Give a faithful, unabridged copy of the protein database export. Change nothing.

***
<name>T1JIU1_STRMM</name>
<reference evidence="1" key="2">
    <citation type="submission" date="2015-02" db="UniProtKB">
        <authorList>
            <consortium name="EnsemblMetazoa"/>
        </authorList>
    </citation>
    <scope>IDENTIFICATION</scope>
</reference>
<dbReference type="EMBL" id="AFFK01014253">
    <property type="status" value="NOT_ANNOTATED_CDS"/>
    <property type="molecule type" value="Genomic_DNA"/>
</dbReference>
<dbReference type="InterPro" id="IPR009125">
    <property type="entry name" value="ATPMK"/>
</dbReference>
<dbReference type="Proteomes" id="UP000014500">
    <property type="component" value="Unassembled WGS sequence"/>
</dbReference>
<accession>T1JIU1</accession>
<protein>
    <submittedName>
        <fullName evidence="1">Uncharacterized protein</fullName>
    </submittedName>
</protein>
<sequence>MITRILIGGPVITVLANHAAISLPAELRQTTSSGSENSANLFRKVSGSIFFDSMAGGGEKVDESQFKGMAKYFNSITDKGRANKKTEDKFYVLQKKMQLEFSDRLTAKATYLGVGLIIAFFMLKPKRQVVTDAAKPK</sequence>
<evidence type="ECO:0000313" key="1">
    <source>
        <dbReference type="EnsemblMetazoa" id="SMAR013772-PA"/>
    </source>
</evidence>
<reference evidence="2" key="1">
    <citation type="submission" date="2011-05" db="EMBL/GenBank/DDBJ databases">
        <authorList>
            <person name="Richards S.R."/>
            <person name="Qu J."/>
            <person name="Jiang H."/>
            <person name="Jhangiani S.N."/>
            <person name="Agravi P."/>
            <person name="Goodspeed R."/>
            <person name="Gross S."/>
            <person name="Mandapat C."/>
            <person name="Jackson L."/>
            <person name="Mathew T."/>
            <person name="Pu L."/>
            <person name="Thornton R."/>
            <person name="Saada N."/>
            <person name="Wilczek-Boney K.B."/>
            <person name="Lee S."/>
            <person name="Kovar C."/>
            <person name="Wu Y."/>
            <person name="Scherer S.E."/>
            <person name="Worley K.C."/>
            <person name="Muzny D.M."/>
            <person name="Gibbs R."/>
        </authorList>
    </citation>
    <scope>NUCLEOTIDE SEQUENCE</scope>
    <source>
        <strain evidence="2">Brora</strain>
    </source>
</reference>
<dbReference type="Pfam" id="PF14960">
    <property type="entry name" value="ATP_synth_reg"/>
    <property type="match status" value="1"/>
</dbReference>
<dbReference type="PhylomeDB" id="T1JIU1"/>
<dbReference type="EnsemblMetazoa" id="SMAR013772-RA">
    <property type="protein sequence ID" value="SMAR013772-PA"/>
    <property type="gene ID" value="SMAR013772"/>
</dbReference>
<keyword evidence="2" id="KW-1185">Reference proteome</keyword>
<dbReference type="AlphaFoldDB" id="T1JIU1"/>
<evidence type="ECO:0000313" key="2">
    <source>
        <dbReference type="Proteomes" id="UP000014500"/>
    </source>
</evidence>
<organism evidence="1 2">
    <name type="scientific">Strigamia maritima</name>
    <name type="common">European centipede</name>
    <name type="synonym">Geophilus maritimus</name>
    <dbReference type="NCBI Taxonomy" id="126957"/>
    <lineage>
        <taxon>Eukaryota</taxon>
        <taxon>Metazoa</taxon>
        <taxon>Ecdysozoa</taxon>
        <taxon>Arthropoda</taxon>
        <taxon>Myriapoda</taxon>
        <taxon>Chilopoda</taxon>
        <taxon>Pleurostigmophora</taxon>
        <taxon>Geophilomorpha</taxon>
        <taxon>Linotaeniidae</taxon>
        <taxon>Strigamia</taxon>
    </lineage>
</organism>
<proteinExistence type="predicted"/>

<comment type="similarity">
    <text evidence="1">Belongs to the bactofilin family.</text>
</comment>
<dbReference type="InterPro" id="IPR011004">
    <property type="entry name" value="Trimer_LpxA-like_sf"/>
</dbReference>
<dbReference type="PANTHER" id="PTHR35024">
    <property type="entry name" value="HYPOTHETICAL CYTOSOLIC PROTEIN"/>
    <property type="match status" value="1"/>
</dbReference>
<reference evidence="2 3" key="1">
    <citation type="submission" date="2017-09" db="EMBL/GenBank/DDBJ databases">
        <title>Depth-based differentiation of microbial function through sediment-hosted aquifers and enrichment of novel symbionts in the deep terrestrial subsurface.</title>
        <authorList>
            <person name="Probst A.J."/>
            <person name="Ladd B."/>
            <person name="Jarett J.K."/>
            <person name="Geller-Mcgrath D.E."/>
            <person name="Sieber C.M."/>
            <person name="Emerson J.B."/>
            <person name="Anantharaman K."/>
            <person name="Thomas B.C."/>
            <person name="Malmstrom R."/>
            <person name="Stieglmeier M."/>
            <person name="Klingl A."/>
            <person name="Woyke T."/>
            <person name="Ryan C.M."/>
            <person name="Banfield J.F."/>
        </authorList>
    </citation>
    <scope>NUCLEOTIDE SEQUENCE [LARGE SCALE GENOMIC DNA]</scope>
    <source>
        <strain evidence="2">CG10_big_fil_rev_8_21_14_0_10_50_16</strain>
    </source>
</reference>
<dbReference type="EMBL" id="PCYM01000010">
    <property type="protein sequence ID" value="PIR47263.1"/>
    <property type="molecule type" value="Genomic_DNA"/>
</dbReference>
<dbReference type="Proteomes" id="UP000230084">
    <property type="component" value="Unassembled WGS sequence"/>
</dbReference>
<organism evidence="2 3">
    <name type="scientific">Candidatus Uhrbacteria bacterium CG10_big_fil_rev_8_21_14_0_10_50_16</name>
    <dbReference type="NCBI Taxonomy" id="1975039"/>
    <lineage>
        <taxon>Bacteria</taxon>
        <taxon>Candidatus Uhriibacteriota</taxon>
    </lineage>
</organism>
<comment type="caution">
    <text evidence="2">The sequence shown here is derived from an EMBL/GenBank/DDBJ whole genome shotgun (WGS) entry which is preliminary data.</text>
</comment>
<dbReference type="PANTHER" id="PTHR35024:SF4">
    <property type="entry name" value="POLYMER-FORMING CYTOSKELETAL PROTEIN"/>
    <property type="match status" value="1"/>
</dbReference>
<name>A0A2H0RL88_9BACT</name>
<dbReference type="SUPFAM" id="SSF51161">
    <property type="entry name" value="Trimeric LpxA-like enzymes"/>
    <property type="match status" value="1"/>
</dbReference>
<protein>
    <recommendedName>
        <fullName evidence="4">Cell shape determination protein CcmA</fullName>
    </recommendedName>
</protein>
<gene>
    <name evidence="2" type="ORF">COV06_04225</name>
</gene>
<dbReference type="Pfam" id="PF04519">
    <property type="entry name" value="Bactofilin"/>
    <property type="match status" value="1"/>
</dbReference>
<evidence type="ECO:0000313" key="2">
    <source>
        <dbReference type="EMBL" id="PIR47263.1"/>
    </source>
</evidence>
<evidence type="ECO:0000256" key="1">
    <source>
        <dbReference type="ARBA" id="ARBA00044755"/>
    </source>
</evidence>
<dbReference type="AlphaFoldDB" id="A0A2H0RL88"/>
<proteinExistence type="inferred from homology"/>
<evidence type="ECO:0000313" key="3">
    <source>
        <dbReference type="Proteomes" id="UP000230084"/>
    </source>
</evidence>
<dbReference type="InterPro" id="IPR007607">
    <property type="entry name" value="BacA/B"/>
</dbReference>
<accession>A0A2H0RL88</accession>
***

<name>T1JIU1_STRMM</name>
<reference evidence="1" key="2">
    <citation type="submission" date="2015-02" db="UniProtKB">
        <authorList>
            <consortium name="EnsemblMetazoa"/>
        </authorList>
    </citation>
    <scope>IDENTIFICATION</scope>
</reference>
<dbReference type="EMBL" id="AFFK01014253">
    <property type="status" value="NOT_ANNOTATED_CDS"/>
    <property type="molecule type" value="Genomic_DNA"/>
</dbReference>
<dbReference type="InterPro" id="IPR009125">
    <property type="entry name" value="ATPMK"/>
</dbReference>
<dbReference type="Proteomes" id="UP000014500">
    <property type="component" value="Unassembled WGS sequence"/>
</dbReference>
<accession>T1JIU1</accession>
<protein>
    <submittedName>
        <fullName evidence="1">Uncharacterized protein</fullName>
    </submittedName>
</protein>
<sequence>MITRILIGGPVITVLANHAAISLPAELRQTTSSGSENSANLFRKVSGSIFFDSMAGGGEKVDESQFKGMAKYFNSITDKGRANKKTEDKFYVLQKKMQLEFSDRLTAKATYLGVGLIIAFFMLKPKRQVVTDAAKPK</sequence>
<evidence type="ECO:0000313" key="1">
    <source>
        <dbReference type="EnsemblMetazoa" id="SMAR013772-PA"/>
    </source>
</evidence>
<reference evidence="2" key="1">
    <citation type="submission" date="2011-05" db="EMBL/GenBank/DDBJ databases">
        <authorList>
            <person name="Richards S.R."/>
            <person name="Qu J."/>
            <person name="Jiang H."/>
            <person name="Jhangiani S.N."/>
            <person name="Agravi P."/>
            <person name="Goodspeed R."/>
            <person name="Gross S."/>
            <person name="Mandapat C."/>
            <person name="Jackson L."/>
            <person name="Mathew T."/>
            <person name="Pu L."/>
            <person name="Thornton R."/>
            <person name="Saada N."/>
            <person name="Wilczek-Boney K.B."/>
            <person name="Lee S."/>
            <person name="Kovar C."/>
            <person name="Wu Y."/>
            <person name="Scherer S.E."/>
            <person name="Worley K.C."/>
            <person name="Muzny D.M."/>
            <person name="Gibbs R."/>
        </authorList>
    </citation>
    <scope>NUCLEOTIDE SEQUENCE</scope>
    <source>
        <strain evidence="2">Brora</strain>
    </source>
</reference>
<dbReference type="Pfam" id="PF14960">
    <property type="entry name" value="ATP_synth_reg"/>
    <property type="match status" value="1"/>
</dbReference>
<dbReference type="PhylomeDB" id="T1JIU1"/>
<dbReference type="EnsemblMetazoa" id="SMAR013772-RA">
    <property type="protein sequence ID" value="SMAR013772-PA"/>
    <property type="gene ID" value="SMAR013772"/>
</dbReference>
<keyword evidence="2" id="KW-1185">Reference proteome</keyword>
<dbReference type="AlphaFoldDB" id="T1JIU1"/>
<evidence type="ECO:0000313" key="2">
    <source>
        <dbReference type="Proteomes" id="UP000014500"/>
    </source>
</evidence>
<organism evidence="1 2">
    <name type="scientific">Strigamia maritima</name>
    <name type="common">European centipede</name>
    <name type="synonym">Geophilus maritimus</name>
    <dbReference type="NCBI Taxonomy" id="126957"/>
    <lineage>
        <taxon>Eukaryota</taxon>
        <taxon>Metazoa</taxon>
        <taxon>Ecdysozoa</taxon>
        <taxon>Arthropoda</taxon>
        <taxon>Myriapoda</taxon>
        <taxon>Chilopoda</taxon>
        <taxon>Pleurostigmophora</taxon>
        <taxon>Geophilomorpha</taxon>
        <taxon>Linotaeniidae</taxon>
        <taxon>Strigamia</taxon>
    </lineage>
</organism>
<proteinExistence type="predicted"/>

<comment type="similarity">
    <text evidence="1">Belongs to the bactofilin family.</text>
</comment>
<dbReference type="InterPro" id="IPR011004">
    <property type="entry name" value="Trimer_LpxA-like_sf"/>
</dbReference>
<dbReference type="PANTHER" id="PTHR35024">
    <property type="entry name" value="HYPOTHETICAL CYTOSOLIC PROTEIN"/>
    <property type="match status" value="1"/>
</dbReference>
<reference evidence="2 3" key="1">
    <citation type="submission" date="2017-09" db="EMBL/GenBank/DDBJ databases">
        <title>Depth-based differentiation of microbial function through sediment-hosted aquifers and enrichment of novel symbionts in the deep terrestrial subsurface.</title>
        <authorList>
            <person name="Probst A.J."/>
            <person name="Ladd B."/>
            <person name="Jarett J.K."/>
            <person name="Geller-Mcgrath D.E."/>
            <person name="Sieber C.M."/>
            <person name="Emerson J.B."/>
            <person name="Anantharaman K."/>
            <person name="Thomas B.C."/>
            <person name="Malmstrom R."/>
            <person name="Stieglmeier M."/>
            <person name="Klingl A."/>
            <person name="Woyke T."/>
            <person name="Ryan C.M."/>
            <person name="Banfield J.F."/>
        </authorList>
    </citation>
    <scope>NUCLEOTIDE SEQUENCE [LARGE SCALE GENOMIC DNA]</scope>
    <source>
        <strain evidence="2">CG10_big_fil_rev_8_21_14_0_10_50_16</strain>
    </source>
</reference>
<dbReference type="EMBL" id="PCYM01000010">
    <property type="protein sequence ID" value="PIR47263.1"/>
    <property type="molecule type" value="Genomic_DNA"/>
</dbReference>
<dbReference type="Proteomes" id="UP000230084">
    <property type="component" value="Unassembled WGS sequence"/>
</dbReference>
<organism evidence="2 3">
    <name type="scientific">Candidatus Uhrbacteria bacterium CG10_big_fil_rev_8_21_14_0_10_50_16</name>
    <dbReference type="NCBI Taxonomy" id="1975039"/>
    <lineage>
        <taxon>Bacteria</taxon>
        <taxon>Candidatus Uhriibacteriota</taxon>
    </lineage>
</organism>
<comment type="caution">
    <text evidence="2">The sequence shown here is derived from an EMBL/GenBank/DDBJ whole genome shotgun (WGS) entry which is preliminary data.</text>
</comment>
<dbReference type="PANTHER" id="PTHR35024:SF4">
    <property type="entry name" value="POLYMER-FORMING CYTOSKELETAL PROTEIN"/>
    <property type="match status" value="1"/>
</dbReference>
<name>A0A2H0RL88_9BACT</name>
<dbReference type="SUPFAM" id="SSF51161">
    <property type="entry name" value="Trimeric LpxA-like enzymes"/>
    <property type="match status" value="1"/>
</dbReference>
<protein>
    <recommendedName>
        <fullName evidence="4">Cell shape determination protein CcmA</fullName>
    </recommendedName>
</protein>
<gene>
    <name evidence="2" type="ORF">COV06_04225</name>
</gene>
<dbReference type="Pfam" id="PF04519">
    <property type="entry name" value="Bactofilin"/>
    <property type="match status" value="1"/>
</dbReference>
<evidence type="ECO:0000313" key="2">
    <source>
        <dbReference type="EMBL" id="PIR47263.1"/>
    </source>
</evidence>
<evidence type="ECO:0000256" key="1">
    <source>
        <dbReference type="ARBA" id="ARBA00044755"/>
    </source>
</evidence>
<dbReference type="AlphaFoldDB" id="A0A2H0RL88"/>
<proteinExistence type="inferred from homology"/>
<evidence type="ECO:0000313" key="3">
    <source>
        <dbReference type="Proteomes" id="UP000230084"/>
    </source>
</evidence>
<dbReference type="InterPro" id="IPR007607">
    <property type="entry name" value="BacA/B"/>
</dbReference>
<accession>A0A2H0RL88</accession>